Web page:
Czechs mourn players killed in Russian crash

Associated Press
People gather at Old Town Square in Prague, Czech Republic, on Thursday, Sept. 8, 2011, to pay tribute to the Lokomotiv Yaroslavl players including three Czechs - Josef Vasicek, Karel Rachunek and Jan Marek (seen from left to right on a poster at right side of the picture) -  killed in a plane crash in the city of Yaroslavl the day before. The Old Town Square is the place where Czech hockey players usually celebrate their successes with fans. The Yak-42 jet carrying the Lokomotiv ice hockey team crashed while taking off Wednesday near Yaroslavl, on the Volga River about 150 miles (240 kilometers) northeast of Moscow, Russia, killing 43 people.  Words in Czech on the poster read: We will keep you in our hearts. (AP Photo/CTK, Michal Kamaryt) SLOVAKIA OUT -
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PRAGUE (AP) — Hundreds of mourners gathered in the center of Prague on Thursday to honor the three Czech hockey players who died in the plane crash that killed 43 people and wiped out a top Russian club.

People lit candles around a impromptu monument in the Old Town Square formed by two ice hockey sticks, with some wearing the Czech national team jerseys and chanting the names of the three players — Karel Rachunek, Jan Marek and Josef Vasicek.

They helped the Czech national team win the gold medal at the world championships in 2005 and 2010. Vasicek was on the Carolina Hurricanes' 2006 Stanley Cup team.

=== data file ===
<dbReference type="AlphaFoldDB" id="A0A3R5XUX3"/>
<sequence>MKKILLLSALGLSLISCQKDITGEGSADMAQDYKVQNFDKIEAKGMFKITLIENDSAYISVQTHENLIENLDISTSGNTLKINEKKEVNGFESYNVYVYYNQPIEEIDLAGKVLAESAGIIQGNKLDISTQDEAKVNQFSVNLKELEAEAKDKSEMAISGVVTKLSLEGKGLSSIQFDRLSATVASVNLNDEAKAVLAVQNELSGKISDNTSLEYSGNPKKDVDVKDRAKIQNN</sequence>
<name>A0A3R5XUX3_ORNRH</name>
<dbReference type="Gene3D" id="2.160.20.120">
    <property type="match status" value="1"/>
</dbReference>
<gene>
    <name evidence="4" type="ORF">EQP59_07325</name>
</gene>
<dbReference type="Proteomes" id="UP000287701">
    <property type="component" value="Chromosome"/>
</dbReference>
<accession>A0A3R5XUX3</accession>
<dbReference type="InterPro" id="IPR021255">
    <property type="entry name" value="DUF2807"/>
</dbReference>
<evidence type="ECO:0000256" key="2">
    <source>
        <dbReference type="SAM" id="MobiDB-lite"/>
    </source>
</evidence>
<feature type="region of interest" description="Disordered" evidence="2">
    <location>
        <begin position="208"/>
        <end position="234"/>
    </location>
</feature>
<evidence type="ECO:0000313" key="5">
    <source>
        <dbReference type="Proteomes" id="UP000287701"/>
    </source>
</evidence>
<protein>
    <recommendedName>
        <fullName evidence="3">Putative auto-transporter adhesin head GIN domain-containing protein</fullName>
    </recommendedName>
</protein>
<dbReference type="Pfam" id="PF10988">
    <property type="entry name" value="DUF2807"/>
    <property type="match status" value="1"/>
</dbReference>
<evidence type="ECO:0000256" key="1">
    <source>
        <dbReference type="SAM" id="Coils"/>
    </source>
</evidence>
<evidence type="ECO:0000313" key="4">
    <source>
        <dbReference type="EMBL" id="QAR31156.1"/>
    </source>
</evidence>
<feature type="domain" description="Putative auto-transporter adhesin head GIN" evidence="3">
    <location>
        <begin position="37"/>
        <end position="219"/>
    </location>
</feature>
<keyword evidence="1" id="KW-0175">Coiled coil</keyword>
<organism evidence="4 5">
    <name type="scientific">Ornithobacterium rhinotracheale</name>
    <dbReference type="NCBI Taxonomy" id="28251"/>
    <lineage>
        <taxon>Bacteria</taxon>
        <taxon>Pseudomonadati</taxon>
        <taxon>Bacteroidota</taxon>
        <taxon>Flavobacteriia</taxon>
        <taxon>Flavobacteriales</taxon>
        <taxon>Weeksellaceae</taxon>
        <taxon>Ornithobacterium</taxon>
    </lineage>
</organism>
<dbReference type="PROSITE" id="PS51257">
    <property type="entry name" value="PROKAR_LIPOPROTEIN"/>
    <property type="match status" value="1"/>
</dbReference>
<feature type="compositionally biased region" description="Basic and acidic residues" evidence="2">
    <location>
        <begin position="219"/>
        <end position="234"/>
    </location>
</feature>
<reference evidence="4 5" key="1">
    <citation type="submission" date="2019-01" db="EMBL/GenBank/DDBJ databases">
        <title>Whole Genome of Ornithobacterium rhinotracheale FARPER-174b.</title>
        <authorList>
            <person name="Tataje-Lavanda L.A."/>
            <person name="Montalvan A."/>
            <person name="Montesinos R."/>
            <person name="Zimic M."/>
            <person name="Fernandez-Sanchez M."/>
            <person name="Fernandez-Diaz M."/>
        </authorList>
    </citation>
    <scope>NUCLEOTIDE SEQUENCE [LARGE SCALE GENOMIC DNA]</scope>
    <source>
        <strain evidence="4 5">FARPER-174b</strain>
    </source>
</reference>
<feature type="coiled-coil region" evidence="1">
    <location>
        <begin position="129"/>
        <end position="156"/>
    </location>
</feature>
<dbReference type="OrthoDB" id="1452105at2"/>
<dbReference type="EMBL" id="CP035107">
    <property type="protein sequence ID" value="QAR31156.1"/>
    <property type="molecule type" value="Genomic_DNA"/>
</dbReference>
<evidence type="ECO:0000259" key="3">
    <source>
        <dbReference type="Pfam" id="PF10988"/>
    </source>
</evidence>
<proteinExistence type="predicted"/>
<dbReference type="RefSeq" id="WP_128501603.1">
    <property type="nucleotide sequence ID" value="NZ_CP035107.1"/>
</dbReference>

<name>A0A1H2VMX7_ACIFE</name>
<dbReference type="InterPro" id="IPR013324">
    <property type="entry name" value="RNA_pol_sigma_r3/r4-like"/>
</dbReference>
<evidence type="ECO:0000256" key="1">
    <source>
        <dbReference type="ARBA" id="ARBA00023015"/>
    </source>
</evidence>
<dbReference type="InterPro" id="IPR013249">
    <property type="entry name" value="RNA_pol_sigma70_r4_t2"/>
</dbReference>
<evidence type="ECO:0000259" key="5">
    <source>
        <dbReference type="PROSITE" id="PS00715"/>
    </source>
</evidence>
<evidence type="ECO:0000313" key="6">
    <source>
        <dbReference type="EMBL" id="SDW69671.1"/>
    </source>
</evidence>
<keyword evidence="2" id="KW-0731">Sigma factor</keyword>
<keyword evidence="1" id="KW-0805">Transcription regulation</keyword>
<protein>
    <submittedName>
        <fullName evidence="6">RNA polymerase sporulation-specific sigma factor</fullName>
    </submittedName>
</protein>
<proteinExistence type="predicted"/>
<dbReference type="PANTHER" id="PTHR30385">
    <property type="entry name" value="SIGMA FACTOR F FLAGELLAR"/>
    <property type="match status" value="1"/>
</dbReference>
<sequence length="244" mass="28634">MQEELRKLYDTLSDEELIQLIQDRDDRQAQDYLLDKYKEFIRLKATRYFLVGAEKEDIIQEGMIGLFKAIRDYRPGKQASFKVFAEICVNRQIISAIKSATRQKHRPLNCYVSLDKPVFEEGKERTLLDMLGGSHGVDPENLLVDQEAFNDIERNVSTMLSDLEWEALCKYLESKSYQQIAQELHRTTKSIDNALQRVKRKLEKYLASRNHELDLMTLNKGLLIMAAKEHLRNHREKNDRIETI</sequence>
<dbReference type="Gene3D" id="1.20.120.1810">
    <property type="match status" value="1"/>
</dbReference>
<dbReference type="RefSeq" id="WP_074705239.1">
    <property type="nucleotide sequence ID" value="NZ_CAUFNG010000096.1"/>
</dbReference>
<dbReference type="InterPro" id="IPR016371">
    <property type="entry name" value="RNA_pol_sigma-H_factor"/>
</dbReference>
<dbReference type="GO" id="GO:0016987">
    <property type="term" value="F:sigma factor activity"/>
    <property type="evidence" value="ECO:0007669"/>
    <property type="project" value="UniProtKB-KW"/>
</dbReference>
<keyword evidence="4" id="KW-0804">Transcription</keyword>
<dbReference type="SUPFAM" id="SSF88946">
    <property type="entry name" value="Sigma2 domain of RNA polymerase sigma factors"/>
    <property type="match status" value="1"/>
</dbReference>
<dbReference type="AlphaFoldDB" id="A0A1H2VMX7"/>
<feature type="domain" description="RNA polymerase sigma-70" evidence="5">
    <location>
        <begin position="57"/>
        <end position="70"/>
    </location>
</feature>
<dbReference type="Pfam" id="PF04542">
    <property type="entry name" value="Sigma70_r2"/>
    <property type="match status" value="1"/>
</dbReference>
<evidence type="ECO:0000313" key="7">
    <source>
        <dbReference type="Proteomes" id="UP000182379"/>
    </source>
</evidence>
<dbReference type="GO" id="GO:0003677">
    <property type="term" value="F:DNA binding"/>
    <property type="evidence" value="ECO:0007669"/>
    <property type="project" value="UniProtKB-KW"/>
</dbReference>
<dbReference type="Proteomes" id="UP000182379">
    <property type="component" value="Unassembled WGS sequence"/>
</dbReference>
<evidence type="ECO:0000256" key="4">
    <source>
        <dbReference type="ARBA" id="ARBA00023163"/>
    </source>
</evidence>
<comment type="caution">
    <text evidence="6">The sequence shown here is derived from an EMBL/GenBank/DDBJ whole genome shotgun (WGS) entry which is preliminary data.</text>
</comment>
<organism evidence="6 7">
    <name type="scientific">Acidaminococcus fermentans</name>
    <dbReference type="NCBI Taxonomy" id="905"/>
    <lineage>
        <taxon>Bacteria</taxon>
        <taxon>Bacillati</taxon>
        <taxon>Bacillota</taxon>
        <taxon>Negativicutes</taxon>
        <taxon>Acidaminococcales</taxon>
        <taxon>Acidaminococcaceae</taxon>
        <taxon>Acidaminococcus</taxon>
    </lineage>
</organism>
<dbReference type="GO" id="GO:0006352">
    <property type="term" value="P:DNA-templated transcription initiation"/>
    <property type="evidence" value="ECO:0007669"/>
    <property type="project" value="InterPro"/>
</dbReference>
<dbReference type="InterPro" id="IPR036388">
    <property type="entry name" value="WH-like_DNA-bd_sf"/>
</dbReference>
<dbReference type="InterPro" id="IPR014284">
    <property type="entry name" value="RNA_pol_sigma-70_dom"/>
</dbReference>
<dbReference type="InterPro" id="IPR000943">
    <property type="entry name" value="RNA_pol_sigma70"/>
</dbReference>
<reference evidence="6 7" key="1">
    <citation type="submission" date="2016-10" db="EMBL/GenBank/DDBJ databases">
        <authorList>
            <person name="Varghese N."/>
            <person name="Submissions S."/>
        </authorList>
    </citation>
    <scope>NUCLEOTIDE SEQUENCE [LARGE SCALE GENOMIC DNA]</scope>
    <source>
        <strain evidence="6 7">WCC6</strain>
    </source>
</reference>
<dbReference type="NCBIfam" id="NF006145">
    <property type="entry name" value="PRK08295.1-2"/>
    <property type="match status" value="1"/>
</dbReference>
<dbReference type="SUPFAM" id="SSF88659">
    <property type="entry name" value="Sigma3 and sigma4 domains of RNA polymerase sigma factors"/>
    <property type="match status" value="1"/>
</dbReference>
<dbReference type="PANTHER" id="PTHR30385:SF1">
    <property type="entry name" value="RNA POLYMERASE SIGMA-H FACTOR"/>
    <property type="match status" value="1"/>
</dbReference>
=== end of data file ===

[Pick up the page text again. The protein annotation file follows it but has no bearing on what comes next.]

Thirty-six players, coaches and staff of Russia's Lokomotiv Yaroslavl team were killed when their Yak-42 jet crashed on Wednesday outside Yaroslavl en route to their first game of the season in the Kontinental Hockey League.

In Prague on Thursday, after someone in the crowd shouted, "'Let's sing the anthem for the guys," the mourners sang the Czech national anthem.

In the past, the Old Town Square was the site of celebrations of Czech world championship hockey titles with fans and players partying together. On Thursday, the atmosphere was one of grief and sorrow.

"It's a tragedy," said Petr Kubalek of Prague. "That's all I can say. I knew Marek personally."

Many people signed the two condolence books that were placed at the square.

"The winners forever," one of the entries said.

Foreign Minister Karel Schwarzenberg said Thursday the Russian team has offered to transport the bodies of the three to the Czech Republic.

"We welcome this initiative," Schwarzenberg said.

The Czech ice hockey federation plans an official farewell ceremony for the players after their bodies return home, federation president Tomas Kral said. He said the players' national team jersey numbers will be retired.

A minute of silence will be observed at Czech arenas at the start of the top league season, he said.

In the Slovak capital of Bratislava, President Ivan Gasparovic lit a candle in the chapel of the presidential palace to commemorate Pavol Demitra, the former captain of the Slovak national team, another victim of the Russian crash. He also played for the St. Louis Blues and the Vancouver Canucks.

"I wanted to honor him at least by that," he said.

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